What we like about the Jaguar implementation are the Apple-like details which make everything feel more polished, like a GPS system that won’t leave you hanging when you disconnect from the car. The system will automatically switch things over to the phone and continue on from there, very helpful in a city when you end up parking a bit further from/nowhere near the actual final destination.
Volvo is one of the first to announce a partnership with Apple and the only one at NYIAS showing CarPlay integration, even though it was a mock-up inside a booth and not a working prototype inside a car. Still, it was still pretty informative.
What we liked about CarPlay is that it brings all those user interface elements we are already familiar with from iOS into the car. Of course, if you are not an iPhone/Mac person, there is a small learning curve involved. Still, most of the elements are quite simple to figure out. Of course, with features such as Siri, voice command is something car systems will inherit now rather than roll their own. This is good as Siri is really the only usable voice command system out there at present and even that is not saying a whole lot.
We believe that the future of in-car UX will consist of technologies like Heads-Up Display (HUD), gesture-control, and voice-commands. There were glimpses of those ideas in the Toyota FV2 Concept Vehicle.
The windshield in the FV2 does more than protect the driver from the environment. It does double duty as a see-through display screen for vehicle data, directions, and other information. We are uncertain as to what it will be like to shift one’s eyes back and forth between what’s on the windshield and what’s on the road.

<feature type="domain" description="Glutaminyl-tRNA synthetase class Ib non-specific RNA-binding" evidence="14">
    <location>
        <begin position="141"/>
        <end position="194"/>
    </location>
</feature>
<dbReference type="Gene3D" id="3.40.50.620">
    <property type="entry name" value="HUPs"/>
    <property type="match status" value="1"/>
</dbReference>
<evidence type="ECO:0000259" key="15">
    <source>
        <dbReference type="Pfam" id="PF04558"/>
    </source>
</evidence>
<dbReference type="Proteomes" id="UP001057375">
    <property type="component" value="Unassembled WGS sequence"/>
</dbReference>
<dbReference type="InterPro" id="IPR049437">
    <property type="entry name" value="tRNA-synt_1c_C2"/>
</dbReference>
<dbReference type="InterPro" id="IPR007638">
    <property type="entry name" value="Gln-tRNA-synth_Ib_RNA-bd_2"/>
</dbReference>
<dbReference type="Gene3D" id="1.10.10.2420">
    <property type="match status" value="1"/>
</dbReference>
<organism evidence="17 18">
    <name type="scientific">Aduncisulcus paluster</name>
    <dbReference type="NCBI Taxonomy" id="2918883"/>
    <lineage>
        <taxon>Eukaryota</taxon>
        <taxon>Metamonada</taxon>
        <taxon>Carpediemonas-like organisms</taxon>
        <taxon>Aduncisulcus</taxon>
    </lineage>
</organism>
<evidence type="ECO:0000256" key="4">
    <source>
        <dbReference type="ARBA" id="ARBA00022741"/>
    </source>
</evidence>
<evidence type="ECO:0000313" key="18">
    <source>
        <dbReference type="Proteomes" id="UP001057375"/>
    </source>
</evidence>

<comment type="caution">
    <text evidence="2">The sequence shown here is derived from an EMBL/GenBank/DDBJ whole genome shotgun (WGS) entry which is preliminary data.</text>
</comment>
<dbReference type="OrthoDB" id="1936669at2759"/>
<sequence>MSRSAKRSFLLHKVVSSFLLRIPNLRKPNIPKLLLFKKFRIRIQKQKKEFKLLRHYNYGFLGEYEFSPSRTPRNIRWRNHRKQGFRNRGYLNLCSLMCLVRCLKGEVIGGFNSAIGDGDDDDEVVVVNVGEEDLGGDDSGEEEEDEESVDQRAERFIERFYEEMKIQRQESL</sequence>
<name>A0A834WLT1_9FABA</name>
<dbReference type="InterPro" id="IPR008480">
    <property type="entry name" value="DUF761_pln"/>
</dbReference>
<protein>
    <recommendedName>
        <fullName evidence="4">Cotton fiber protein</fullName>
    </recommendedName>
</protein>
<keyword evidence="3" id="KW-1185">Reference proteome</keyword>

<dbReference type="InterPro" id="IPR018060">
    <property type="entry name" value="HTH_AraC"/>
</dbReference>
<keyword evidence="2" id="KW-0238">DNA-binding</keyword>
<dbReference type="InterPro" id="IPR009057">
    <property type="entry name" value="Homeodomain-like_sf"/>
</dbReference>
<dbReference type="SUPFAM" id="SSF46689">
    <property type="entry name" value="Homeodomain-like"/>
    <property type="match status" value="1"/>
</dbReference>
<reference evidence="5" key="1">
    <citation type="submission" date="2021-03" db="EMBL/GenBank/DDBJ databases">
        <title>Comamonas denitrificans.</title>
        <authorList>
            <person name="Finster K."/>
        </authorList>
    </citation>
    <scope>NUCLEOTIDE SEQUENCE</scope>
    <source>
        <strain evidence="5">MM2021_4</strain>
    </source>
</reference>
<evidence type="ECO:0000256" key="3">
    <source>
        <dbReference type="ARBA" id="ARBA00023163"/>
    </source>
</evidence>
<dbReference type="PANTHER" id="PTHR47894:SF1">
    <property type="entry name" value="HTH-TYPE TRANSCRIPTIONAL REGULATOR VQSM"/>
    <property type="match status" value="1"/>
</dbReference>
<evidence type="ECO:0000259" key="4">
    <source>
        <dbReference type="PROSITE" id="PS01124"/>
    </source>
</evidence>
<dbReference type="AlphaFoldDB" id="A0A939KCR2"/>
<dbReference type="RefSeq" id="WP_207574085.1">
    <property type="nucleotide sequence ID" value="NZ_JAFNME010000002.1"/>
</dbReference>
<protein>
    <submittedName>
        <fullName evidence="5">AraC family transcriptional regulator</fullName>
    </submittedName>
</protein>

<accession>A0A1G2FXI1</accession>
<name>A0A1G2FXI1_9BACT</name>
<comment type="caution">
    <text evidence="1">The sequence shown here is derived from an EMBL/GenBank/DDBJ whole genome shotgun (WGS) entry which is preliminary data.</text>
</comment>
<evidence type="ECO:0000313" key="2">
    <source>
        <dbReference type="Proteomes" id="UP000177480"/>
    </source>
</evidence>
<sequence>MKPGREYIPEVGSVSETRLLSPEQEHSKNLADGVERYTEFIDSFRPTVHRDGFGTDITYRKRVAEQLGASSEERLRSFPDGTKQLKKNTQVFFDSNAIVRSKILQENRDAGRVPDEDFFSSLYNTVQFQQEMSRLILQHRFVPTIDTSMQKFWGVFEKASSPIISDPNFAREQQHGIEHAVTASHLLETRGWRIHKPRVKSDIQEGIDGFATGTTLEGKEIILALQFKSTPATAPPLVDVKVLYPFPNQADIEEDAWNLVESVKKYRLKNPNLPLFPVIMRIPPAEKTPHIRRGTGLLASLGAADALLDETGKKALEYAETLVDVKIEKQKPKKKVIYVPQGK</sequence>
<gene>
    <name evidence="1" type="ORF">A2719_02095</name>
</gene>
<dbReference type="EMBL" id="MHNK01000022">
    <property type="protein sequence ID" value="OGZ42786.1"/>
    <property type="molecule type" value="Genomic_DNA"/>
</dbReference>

While “next-gen” is exciting, what “this-gen” car drivers REALLY need are technologies that will make driving safer, not more complicated/distracting. To that end, Range Rover has introduced a dim-able windshield and a “transparent bonnet.” The camera/projection system make it possible to “see through” the hood of the car, especially useful when on an uphill incline.
Honda has something called “LaneWatch.” It is a camera positioned under the passenger side-view mirror which eliminates the blindspot, which on some vehicles can be large enough to “hide” a truck or a motorcycle.
Nissan has a similar idea for the rear view mirror. However, instead of a separate screen, the mirror is the screen. They mounted a camera in the rear hatch so obstructions (passengers, cargo, etc) inside the car will not interfere with the view when the driver looks at the rear view mirror.
Volvo upped the camera technology with something that seems to be ripped from an the TV show Person Of Interest. While the Honda and Nissan camera systems are passive, Volvo has a camera with a recognition system that will actively track objects in front and to the side of the car and will warn the driver if an object is about to come in front of the vehicle. It would not be a huge leap to think that Volvo might be able to integrate this with the braking system for intelligent object avoidance in the near future. Of course, there are a few liability implications which may have to be addressed before these systems can go live.
Now that Apple has put CarPlay out there, it will be interesting to see when Microsoftand Google will respond with something more substantive than press releases and partnership announcements. There are a few battlegrounds where companies like Microsoft, Google, and Apple will go head to head. It appears the next one will be for the dash of the car. It is going to be an interesting next couple of years.